A lot of pastors tell me they don’t see how doing social media could be seen as productive work. They see things like Facebook and Twitter as a distraction from real work. I understand from an outsider’s perspective, social media can seem like a waste of time. Of course, if you’ve been reading this blog long enough, you know it’s that it not a waste of time. However, it’s a valid to ask how someone can stay productive while running social media.
If you’re running social media for your church or an organization, you probably know the tension between checking email, social media feeds, creating content and doing the rest of the work that’s on your plate. Granted, social media may be a part of your job, but the constant checking of social media feeds and responding can sometimes leave you feeling like you didn’t get anything accomplished.
To be honest, this is something I’m still trying to work through. There’s no manual on how to stay productive and run social media. However, there are some key habits that I’ve developed that have helped me become more productive and still stay on top of social media. These are habits that I’ve refined over time that have helped me still get work done and still stay on top of social media. Interested in developing the same habits? Well here are three to start with:
Note: For me, the defining book on productivity has been Getting Things Done, by David Allen. It’s commonly referred to as “GTD” in most productivity circles. At some points in this post, I’ll refer to “GTD” in this article. For more info, I suggest reading the latest version of the book.
In the Morning, Create Your Task List Then Check Social Media
When most people get up in the morning, the first thing they do is check their social media. Maybe it’s a fear of missing out or a way to catch up on what’s trending around the globe, either way it’s become our daily habit.
The problem with checking social media first, is that it can easily set your agenda for the day. Obviously, this isn’t the most productive way to start your day. Why? Well, when you constantly live in the immediate (i.e. social media), you never step back and take a look at what really are the important things that you need to get done.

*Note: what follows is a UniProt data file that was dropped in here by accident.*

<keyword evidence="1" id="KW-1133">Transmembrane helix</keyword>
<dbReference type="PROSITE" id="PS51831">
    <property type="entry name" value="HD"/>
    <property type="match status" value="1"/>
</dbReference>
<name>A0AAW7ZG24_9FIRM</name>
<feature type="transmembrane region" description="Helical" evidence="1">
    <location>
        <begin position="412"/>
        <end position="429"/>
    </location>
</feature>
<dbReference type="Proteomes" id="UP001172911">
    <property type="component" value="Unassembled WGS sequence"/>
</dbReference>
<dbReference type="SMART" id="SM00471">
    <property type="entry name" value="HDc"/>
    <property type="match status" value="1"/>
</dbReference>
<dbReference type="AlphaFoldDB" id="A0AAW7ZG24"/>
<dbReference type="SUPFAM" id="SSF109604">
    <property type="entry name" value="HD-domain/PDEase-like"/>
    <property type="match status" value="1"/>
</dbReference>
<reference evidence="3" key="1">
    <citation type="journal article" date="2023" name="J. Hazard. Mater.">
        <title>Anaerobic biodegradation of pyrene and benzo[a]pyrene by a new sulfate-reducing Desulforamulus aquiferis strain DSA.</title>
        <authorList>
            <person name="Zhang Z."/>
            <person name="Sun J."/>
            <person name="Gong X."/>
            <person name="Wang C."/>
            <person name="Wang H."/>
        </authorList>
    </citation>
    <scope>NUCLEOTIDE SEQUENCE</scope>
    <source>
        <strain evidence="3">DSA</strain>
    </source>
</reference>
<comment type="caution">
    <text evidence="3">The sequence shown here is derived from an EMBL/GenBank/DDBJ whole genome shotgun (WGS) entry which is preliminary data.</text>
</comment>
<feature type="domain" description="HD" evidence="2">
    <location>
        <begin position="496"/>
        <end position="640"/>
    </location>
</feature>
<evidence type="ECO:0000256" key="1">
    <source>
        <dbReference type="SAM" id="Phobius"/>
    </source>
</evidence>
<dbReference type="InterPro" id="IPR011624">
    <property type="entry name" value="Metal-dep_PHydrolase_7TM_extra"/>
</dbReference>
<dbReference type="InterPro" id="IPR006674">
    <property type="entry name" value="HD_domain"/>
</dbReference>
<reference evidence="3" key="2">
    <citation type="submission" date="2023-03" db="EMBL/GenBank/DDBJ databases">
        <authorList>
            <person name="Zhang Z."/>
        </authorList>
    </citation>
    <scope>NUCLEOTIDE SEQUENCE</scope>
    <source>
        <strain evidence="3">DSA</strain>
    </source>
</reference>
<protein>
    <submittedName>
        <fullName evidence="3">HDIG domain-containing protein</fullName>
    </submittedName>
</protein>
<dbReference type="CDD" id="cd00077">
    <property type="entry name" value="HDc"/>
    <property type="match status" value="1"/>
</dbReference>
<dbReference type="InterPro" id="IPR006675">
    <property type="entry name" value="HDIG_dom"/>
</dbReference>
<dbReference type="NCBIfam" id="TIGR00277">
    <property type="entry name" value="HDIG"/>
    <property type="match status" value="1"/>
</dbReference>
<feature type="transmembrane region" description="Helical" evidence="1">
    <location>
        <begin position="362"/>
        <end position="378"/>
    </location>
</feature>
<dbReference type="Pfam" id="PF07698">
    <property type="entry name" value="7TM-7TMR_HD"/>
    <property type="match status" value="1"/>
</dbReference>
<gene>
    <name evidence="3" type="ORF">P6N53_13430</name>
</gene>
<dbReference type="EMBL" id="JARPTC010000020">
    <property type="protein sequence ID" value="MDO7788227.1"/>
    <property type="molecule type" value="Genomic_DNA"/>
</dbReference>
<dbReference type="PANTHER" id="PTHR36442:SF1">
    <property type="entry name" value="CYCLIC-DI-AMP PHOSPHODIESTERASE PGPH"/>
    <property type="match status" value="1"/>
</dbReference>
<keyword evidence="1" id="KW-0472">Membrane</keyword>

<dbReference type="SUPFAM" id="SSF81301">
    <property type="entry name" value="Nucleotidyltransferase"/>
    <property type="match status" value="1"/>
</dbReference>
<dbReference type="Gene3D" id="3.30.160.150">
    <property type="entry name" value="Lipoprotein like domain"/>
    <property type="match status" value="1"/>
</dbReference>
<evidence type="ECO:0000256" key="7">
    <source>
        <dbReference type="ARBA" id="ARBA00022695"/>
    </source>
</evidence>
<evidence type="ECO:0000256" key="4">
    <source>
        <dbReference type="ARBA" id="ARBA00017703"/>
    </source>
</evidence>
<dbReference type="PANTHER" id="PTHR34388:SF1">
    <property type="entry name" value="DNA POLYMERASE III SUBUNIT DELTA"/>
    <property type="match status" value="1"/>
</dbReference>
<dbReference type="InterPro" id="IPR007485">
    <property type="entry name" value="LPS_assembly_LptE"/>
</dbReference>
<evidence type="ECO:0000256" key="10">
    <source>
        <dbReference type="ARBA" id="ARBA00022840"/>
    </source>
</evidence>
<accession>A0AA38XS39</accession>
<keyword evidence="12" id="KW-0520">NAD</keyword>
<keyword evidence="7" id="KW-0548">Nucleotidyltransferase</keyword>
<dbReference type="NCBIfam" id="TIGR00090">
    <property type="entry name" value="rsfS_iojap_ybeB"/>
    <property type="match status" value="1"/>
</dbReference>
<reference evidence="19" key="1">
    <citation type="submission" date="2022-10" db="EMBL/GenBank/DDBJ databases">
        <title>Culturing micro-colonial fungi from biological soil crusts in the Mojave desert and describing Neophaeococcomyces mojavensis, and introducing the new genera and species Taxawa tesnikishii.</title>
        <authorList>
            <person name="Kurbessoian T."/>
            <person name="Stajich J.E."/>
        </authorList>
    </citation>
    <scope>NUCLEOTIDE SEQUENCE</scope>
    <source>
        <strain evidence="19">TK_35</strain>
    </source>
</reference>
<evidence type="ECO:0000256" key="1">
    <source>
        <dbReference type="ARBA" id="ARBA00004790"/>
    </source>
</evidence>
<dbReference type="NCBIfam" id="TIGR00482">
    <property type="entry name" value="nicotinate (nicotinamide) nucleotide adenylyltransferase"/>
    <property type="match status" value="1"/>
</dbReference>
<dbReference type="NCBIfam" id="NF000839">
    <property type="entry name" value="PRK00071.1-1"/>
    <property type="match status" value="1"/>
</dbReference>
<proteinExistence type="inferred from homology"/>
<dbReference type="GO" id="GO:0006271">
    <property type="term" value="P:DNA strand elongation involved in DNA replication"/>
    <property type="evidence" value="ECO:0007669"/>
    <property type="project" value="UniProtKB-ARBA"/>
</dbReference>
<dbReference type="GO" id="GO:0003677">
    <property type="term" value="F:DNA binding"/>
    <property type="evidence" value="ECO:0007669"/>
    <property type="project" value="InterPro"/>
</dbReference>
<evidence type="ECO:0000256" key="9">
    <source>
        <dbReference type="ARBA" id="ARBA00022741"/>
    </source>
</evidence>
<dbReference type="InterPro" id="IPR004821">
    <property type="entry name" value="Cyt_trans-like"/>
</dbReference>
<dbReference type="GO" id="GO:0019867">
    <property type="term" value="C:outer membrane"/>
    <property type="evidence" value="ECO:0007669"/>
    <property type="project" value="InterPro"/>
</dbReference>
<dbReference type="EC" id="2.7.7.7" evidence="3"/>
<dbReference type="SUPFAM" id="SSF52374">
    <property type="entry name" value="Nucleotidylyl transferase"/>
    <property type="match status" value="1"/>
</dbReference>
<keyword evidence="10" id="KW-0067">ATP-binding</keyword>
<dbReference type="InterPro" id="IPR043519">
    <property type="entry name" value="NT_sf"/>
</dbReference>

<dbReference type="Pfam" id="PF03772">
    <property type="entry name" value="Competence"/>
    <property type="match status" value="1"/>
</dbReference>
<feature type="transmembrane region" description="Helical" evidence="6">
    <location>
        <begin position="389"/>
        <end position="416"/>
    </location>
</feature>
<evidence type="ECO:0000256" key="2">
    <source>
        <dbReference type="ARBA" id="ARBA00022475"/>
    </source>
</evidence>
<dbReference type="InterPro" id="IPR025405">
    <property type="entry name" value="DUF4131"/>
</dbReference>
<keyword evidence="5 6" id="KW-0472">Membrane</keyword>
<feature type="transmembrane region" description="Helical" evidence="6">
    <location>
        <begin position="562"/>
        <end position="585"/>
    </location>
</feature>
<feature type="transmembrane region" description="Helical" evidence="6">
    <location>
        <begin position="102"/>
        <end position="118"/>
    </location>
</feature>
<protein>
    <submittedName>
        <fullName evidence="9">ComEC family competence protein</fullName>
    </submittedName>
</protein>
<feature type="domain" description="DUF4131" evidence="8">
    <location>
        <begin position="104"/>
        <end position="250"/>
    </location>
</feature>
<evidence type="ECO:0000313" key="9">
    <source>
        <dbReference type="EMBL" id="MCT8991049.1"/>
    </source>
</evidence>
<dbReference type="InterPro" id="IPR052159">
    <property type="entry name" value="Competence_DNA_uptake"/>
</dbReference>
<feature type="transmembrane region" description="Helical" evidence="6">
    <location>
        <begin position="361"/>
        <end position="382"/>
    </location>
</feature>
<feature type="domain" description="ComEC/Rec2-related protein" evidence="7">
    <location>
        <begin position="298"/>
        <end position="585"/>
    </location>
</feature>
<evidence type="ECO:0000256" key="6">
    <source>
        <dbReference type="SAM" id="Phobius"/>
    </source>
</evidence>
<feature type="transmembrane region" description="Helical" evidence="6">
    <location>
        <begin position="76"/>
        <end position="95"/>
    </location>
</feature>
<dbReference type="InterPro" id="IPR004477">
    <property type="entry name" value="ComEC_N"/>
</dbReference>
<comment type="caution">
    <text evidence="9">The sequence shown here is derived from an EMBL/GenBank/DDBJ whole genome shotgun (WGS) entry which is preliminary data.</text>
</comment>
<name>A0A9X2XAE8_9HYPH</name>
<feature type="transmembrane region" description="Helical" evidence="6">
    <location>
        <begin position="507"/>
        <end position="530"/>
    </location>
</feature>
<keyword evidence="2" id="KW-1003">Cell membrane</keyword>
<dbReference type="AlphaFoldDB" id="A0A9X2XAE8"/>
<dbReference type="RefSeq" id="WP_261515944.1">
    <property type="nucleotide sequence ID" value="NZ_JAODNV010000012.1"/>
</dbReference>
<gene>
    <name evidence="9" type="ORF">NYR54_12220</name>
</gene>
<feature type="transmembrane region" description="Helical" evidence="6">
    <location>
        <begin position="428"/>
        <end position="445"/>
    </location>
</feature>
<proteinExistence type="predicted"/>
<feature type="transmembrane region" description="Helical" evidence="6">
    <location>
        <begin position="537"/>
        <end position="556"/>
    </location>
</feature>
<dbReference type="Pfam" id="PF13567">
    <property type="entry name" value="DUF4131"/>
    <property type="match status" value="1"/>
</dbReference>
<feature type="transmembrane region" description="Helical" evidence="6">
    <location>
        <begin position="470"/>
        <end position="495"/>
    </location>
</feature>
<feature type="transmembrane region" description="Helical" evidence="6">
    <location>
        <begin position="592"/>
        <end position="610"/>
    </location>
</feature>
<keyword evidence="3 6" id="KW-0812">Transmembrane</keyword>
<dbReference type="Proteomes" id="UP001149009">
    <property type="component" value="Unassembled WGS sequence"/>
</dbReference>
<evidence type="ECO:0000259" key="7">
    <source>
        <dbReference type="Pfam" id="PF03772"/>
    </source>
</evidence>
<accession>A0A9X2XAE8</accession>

To remedy this, start your morning by mapping out what two or three big tasks that you want to get done. These are the type of tasks that provide effective change to your church or organization. Take a moment and write them on index card or some other place that you can keep visible throughout the day.
By mapping out your major tasks first thing in the morning, you’re focusing your mind on what’s important. So when you do check social media, you look at from the mindset of how it fits into what you really want to get done.
Don’t let social media run your day, while it may feel good to accomplish quick tasks throughout the day, you’ll eventually find yourself asking yourself if you really got anything important done.
Create a System for Non-immediate Social Media Tasks
One of the things that GTD methodology teaches you, is that if you have a task that can be done in two minutes our less, just do it. There’s no sense in putting the task on to-do list if you can just get it done quickly.
However, there are those moments when you’re looking at social media and you see a tweet or a Facebook comment and it triggers something in your mind that you know that you need to do. However, what that task that it triggered in your mind is going to take longer than two minutes.
Now most people hope to remember the task later and they trust that their brain will remember it. Of course, this rarely happens and when your brain remembers to remind you about the task, it’s usually at the most inopportune moment.
In order to make sure you don’t forget tasks triggered by social media, you need to come up with a solution. For some people this is writing down the task in to-do list manager (i.e. Todoist, Omnifocus, etc…). For me, I copy a link to the social media post and put it in a task manager. For you, you might find it easier to email yourself the social media post or favorite it and use a tool like IFTTT (If This Then That) to send it to your task manager.
Regardless of the system you pick, you need to create a system by which you won’t forget tasks or ideas that come in from social media.
Keep a Running Journal
One of the first things I do in the morning (other than creating my daily task list) is writing a quick journal entry on how I felt about yesterday and how prepared I feel about today. My tool of choice is Day One.
This journal helps me ask the questions about whether or not I’m not on the right track. It also let’s me assess how effective I was the day before and If I need to make change to my routines in work or social media.
At the end of the week, I sit down and review my journal to get a sense of the whole week. I then begin to see patterns emerge and then I brainstorm tasks or ideas to try out the next week. By reviewing and reflecting, I’m keeping the bigger picture of what I want to get done in front of me.
Now It’s Your Turn…
These are just three of the habits I’ve developed to become more productive. What do you do to stay productive when you’re running social media? Click here to share below.